Photochromic lenses offer a range of options to suit all lifestyles and are highly efficient when it comes to protecting against glare, automatically adjusting to the amount of outdoor light, whether overcast, in shadow or in bright sunlight.
Because they darken in various lighting conditions, these lenses also help the visual system to adapt, without compromising visual performance or comfort.
Transitions adaptive lenses filter blue light both inside and outdoors. Dark outside when sunlight is bright and intense, they providing protection from UV and harmful blue light. When indoors, the photochromic molecules still absorb some light without compromising clarity of vision.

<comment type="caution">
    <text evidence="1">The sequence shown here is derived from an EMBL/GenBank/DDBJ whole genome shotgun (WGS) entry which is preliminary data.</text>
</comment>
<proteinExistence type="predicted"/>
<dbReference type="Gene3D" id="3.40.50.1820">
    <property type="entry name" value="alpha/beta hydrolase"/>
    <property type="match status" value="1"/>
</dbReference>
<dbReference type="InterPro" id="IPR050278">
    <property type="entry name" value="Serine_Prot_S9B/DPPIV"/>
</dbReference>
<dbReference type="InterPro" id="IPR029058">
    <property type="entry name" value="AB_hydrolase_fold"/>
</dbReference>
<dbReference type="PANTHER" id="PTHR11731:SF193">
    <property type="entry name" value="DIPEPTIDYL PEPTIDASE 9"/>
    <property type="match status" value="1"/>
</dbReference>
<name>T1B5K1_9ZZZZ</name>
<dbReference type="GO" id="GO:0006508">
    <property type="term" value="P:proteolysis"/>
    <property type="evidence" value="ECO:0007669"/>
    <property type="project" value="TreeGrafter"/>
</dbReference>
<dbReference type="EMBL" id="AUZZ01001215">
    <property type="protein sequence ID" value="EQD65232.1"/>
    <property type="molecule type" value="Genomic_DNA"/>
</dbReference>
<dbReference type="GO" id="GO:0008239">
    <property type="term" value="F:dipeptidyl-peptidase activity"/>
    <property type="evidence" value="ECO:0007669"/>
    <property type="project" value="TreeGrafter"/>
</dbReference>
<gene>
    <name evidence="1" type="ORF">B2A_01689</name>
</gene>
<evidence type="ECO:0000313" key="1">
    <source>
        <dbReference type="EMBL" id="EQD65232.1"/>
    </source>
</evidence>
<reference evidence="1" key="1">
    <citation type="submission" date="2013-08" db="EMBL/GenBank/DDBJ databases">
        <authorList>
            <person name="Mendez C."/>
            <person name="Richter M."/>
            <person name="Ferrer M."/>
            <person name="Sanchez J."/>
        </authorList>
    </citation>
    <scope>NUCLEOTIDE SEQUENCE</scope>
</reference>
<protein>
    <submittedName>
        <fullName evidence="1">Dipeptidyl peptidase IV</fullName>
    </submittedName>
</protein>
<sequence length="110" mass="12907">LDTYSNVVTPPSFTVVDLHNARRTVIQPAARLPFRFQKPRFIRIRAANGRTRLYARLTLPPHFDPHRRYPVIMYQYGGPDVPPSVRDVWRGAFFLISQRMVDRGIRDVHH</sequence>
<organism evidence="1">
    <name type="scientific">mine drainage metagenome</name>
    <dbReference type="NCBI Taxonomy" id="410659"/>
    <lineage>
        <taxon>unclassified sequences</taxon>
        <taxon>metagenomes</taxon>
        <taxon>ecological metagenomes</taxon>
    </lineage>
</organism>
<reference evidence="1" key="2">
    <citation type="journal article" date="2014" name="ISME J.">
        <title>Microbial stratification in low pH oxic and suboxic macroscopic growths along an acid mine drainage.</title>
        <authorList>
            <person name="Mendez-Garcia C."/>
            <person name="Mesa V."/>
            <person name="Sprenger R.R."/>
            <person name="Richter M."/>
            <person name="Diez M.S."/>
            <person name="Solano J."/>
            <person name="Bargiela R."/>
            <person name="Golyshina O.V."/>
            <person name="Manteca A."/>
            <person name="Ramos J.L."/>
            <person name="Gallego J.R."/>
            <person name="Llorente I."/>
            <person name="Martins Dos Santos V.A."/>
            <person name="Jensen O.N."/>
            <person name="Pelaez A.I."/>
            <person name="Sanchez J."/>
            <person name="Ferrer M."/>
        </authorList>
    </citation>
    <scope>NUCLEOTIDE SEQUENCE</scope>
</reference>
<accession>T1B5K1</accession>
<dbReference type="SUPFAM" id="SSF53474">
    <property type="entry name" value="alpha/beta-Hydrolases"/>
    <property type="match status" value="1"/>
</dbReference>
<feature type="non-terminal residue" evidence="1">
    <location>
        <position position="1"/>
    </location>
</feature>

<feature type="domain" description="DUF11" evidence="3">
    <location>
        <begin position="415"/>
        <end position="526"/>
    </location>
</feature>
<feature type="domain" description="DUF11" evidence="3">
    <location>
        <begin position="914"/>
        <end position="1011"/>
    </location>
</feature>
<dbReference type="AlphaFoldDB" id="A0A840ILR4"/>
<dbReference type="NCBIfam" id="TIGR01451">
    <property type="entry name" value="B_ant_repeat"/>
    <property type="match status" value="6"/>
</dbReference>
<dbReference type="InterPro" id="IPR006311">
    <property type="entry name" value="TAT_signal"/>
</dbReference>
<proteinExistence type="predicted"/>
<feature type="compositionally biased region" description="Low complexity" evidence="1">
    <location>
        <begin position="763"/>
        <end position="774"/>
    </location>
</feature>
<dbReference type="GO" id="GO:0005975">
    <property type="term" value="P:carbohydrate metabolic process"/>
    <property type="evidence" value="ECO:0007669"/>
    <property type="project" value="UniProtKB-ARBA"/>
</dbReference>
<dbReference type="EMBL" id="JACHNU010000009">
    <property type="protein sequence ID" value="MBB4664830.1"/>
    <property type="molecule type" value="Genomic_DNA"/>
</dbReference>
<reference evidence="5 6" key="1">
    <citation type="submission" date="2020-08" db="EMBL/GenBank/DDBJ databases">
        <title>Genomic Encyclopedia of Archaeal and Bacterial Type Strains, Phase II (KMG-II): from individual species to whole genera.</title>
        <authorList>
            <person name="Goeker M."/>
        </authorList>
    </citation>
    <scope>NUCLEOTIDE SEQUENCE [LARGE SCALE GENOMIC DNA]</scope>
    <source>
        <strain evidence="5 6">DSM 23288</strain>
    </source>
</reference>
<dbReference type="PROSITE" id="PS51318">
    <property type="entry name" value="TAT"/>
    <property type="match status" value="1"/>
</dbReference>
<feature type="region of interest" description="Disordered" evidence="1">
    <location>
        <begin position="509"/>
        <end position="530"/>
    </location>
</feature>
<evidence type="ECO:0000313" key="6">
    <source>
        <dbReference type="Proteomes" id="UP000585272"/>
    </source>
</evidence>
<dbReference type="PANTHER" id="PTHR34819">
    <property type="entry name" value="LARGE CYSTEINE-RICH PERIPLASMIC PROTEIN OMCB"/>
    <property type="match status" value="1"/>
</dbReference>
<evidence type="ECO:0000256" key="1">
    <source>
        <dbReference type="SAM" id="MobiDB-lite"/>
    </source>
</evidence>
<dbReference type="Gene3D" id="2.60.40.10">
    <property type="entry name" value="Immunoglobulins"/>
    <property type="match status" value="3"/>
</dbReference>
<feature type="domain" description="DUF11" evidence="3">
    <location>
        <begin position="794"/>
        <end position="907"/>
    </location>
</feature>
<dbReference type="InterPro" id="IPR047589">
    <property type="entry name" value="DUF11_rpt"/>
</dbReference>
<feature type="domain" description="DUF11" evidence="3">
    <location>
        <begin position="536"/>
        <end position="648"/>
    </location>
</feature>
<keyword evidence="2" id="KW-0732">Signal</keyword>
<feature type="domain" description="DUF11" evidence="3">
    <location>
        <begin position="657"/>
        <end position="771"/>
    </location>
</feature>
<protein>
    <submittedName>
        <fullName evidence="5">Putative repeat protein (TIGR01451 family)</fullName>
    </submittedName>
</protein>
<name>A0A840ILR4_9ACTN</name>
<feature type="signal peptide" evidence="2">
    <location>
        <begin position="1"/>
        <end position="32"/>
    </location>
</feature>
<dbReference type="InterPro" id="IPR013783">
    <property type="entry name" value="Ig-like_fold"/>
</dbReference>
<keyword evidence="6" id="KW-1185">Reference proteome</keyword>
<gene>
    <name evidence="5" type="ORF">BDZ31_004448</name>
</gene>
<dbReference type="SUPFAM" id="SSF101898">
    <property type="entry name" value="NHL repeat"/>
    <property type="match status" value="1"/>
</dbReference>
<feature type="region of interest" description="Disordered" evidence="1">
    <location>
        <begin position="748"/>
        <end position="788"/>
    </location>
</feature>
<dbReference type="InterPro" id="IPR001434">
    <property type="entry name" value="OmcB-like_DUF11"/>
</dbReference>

Transitions has a range of adaptive lenses to suit different lifestyles.
Transitions Signature VII lenses block at least 20 per cent of harmful blue light indoors – up to two times more than standard clear lenses – and more than 85 per cent outdoors. Because they are completely clear indoors and darken outdoors, they are ideal for people who spend equal amounts of time indoors and out.
Transitions XTRActive block at least 34 per cent of harmful blue light indoors and 88–95 per cent outdoors. These lenses are the darkest everyday lenses available in the Transitions range, and even darken behind a car windscreen.
According to Mr. Ligas, Transitions lenses provide “optimal protection and superior health benefits” while also protecting against eye strain and eye fatigue.
“Transitions lenses have always blocked a percentage of blue light indoors because the photochromic molecules in the unactivated indoor state still absorb some light without compromising indoor vision clarity,” said Mr Ligas.